Women and Salary

Here's a very interesting article about tests describing why women's salaries are generally lower than men's. Essentially, it has a two part answer: women tend not to ask for raises as often as men (self-esteem?) AND part of that is because women who do ask for raises are socially penalized more than men who ask for raises. I guess it boils down to a negative stereotype of the ambitious woman.

Which is why I have my doubts that Hillary Clinton could be elected president.


Laura F. said...

I'm waaaay behind on my blog reading because this has been a rough month, so I'm just now catching up and saw your post.

I did a lot of reading on this when I was in HR, especially since I worked in the financial services industry which is quite male dominated. I DEFINITELY agree that women tend to not ask for raises. I have seen it time and again. Heck, when I received a large raise at one of my annual meetings, I didn't think I deserved it.

But, I don't necessarily believe it's self esteem. I don't have self esteem issues, I actually didn't think I deserved it because I felt I really hadn't worked as hard as I should to receive it. I also think it has a lot to do with the way women are raised. We've come a long way, but I think women still need to be taught to be more independent and strong.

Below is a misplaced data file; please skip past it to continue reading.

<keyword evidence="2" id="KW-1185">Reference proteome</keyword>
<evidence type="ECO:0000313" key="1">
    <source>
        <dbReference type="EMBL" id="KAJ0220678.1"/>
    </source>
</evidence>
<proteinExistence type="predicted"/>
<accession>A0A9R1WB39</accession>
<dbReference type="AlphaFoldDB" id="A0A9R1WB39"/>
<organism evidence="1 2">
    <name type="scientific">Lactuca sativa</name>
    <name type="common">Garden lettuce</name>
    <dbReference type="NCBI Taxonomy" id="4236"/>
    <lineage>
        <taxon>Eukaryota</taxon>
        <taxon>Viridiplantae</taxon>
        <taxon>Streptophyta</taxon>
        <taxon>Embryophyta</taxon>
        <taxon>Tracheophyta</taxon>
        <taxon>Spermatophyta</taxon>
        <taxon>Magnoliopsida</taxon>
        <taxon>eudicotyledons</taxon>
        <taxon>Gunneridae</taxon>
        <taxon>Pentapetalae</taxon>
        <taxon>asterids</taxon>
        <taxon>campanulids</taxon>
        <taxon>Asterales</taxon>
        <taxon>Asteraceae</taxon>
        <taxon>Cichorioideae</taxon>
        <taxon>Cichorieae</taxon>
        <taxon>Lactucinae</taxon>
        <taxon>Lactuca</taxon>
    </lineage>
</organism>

belsum said...

I've read about this a fair amount, too. I actually was turned down when I asked for a larger raise. Told that the budget couldn't handle it and that I got the largest percentage in the group. But if I'm being paid less than anyone else, it's a pretty easy way out to give the largest percentage, eh?

Anonymous said...

I agree with your conclusion, Anne, that the world STILL has trouble accepting stronger women. Bless all of you strong women for keeping up the good work. Men are hard headed.... they are changing... and I think some of the younger, more self assured men, men who are not intimidated by strong women, have a rough time getting into positions of authority so that slows down the change.